What is Samsung Knox?

Samsung Knox Vault Layers
Samsung Knox Vault Layers (Image credit: Samsung)

Best answer: Samsung Knox is a multi-layer security platform built into Android on Samsung devices, including software and hardware isolation for sensitive data.

What is Samsung Knox?

Samsung Knox is a layer, or rather several layers, of security protection included in the software of many Samsung phones. Some high-end Galaxy devices even have hardware isolation for even greater security. These layers help protect your data from exploits by isolating your data and reducing the effectiveness of exploits. This means that an exploit in one app doesn't allow access to the rest of your phone.

Samsung Knox is built into the software of most Samsung devices that release using Android, so if you have a Samsung from the past couple of years, there's a good chance you benefit from these protections. Some of the best budget phones you can buy are Samsung Galaxy A series phones like the Galaxy A52, and they come with Knox.

For the most part, Samsung Knox protects things like passwords, biometrics data, and your payment information in Samsung Wallet. There is, however, another step that's only included in highest-end Galaxy devices.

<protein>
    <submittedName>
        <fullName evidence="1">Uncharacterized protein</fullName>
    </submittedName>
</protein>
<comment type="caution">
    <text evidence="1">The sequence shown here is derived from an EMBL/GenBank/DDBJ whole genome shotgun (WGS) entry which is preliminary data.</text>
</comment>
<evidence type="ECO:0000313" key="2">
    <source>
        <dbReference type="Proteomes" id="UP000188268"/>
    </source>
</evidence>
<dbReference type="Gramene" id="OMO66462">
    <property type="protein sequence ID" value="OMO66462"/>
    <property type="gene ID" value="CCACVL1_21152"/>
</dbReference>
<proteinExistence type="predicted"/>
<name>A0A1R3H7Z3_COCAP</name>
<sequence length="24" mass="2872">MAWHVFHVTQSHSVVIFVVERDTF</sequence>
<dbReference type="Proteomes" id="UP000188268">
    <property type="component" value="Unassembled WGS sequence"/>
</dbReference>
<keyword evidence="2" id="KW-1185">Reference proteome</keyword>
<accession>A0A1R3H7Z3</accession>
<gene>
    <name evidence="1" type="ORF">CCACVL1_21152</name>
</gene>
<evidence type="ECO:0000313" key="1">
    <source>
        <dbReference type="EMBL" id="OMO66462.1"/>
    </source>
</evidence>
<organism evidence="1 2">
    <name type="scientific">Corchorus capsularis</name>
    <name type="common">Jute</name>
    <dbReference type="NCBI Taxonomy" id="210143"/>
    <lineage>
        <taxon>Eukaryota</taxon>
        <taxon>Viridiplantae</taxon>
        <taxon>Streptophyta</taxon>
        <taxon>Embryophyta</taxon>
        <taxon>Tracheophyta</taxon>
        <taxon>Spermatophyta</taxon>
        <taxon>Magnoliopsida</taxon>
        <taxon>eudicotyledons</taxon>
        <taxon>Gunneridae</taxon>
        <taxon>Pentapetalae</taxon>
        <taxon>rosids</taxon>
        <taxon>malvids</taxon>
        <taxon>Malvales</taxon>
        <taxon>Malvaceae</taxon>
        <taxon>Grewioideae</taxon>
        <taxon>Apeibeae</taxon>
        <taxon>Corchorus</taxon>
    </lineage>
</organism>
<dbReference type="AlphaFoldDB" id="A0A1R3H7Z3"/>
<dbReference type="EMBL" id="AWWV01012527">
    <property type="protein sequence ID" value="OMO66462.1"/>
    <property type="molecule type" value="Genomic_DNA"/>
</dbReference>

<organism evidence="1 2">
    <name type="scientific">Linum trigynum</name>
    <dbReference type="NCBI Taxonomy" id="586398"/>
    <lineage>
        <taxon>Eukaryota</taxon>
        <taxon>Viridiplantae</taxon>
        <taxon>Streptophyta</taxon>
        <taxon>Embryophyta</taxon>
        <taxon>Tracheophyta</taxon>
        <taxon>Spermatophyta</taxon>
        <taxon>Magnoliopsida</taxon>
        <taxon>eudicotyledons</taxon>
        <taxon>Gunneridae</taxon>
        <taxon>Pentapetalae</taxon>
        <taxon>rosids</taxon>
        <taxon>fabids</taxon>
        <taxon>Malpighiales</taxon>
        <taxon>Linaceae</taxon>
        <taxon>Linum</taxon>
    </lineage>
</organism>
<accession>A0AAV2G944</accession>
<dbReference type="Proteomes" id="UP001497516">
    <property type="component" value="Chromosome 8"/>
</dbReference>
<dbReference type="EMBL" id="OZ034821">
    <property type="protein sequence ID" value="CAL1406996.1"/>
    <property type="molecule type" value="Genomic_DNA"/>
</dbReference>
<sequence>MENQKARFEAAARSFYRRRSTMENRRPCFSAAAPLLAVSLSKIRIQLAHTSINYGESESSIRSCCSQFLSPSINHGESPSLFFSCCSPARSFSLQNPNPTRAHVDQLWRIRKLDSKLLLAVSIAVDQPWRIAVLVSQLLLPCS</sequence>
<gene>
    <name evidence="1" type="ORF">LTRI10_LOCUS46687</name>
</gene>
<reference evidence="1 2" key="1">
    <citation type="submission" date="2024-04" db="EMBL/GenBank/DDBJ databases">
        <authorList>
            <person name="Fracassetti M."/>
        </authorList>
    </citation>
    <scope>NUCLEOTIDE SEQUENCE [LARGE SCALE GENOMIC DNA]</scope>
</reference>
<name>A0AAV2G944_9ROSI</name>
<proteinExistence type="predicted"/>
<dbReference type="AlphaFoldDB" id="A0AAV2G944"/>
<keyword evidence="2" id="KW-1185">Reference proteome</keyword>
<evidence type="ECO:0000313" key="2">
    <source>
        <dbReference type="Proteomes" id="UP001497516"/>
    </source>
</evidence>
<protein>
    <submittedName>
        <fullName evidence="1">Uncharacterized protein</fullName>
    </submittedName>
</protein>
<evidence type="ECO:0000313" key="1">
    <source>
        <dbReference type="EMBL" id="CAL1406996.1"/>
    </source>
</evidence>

How is Knox Vault different?

Knox Secure Folder

Source: Samuel Contreras / Android Central (Image credit: Source: Samuel Contreras / Android Central)

Knox Vault takes Knox to the next level with an isolated OS (operating system) and hardware for your secure information. Knox Vault is available on newer Galaxy S devices like the Galaxy S21 and the new Galaxy S22 series of phones. Samsung Knox with Samsung Knox Vault is also included on the new Galaxy Tab S8 series with all three models.

On a device like the Galaxy S22 Plus, a separate OS runs alongside Android to create another layer of separation between apps and your data. This OS runs on the Knox Vault Processor, built into the main SOC. This processor is connected to the Knox Vault Storage, which is physically isolated from your phone's main storage.

While this can seem like overkill, the idea is to cover as many angles as possible before an attack can be conceived. For example, if a vulnerability is uncovered in Android, that does not allow access to the Vault Storage. The main OS will still need to use Samsung's applets to request anything in the vault. The Knox Processor can also handle things like biometrics, so there is no need to transfer sensitive information to process an unlock.

Isolating components on a physical level decreases potential attack vectors. The Knox Vault hardware is also sensitive to physical attacks and can destroy data if there is a laser light or electromagnetic fault injection attempt.

Samuel Contreras

When Samuel is not writing about networking or 5G at Android Central, he spends most of his time researching computer components and obsessing over what CPU goes into the ultimate Windows 98 computer. It's the Pentium 3.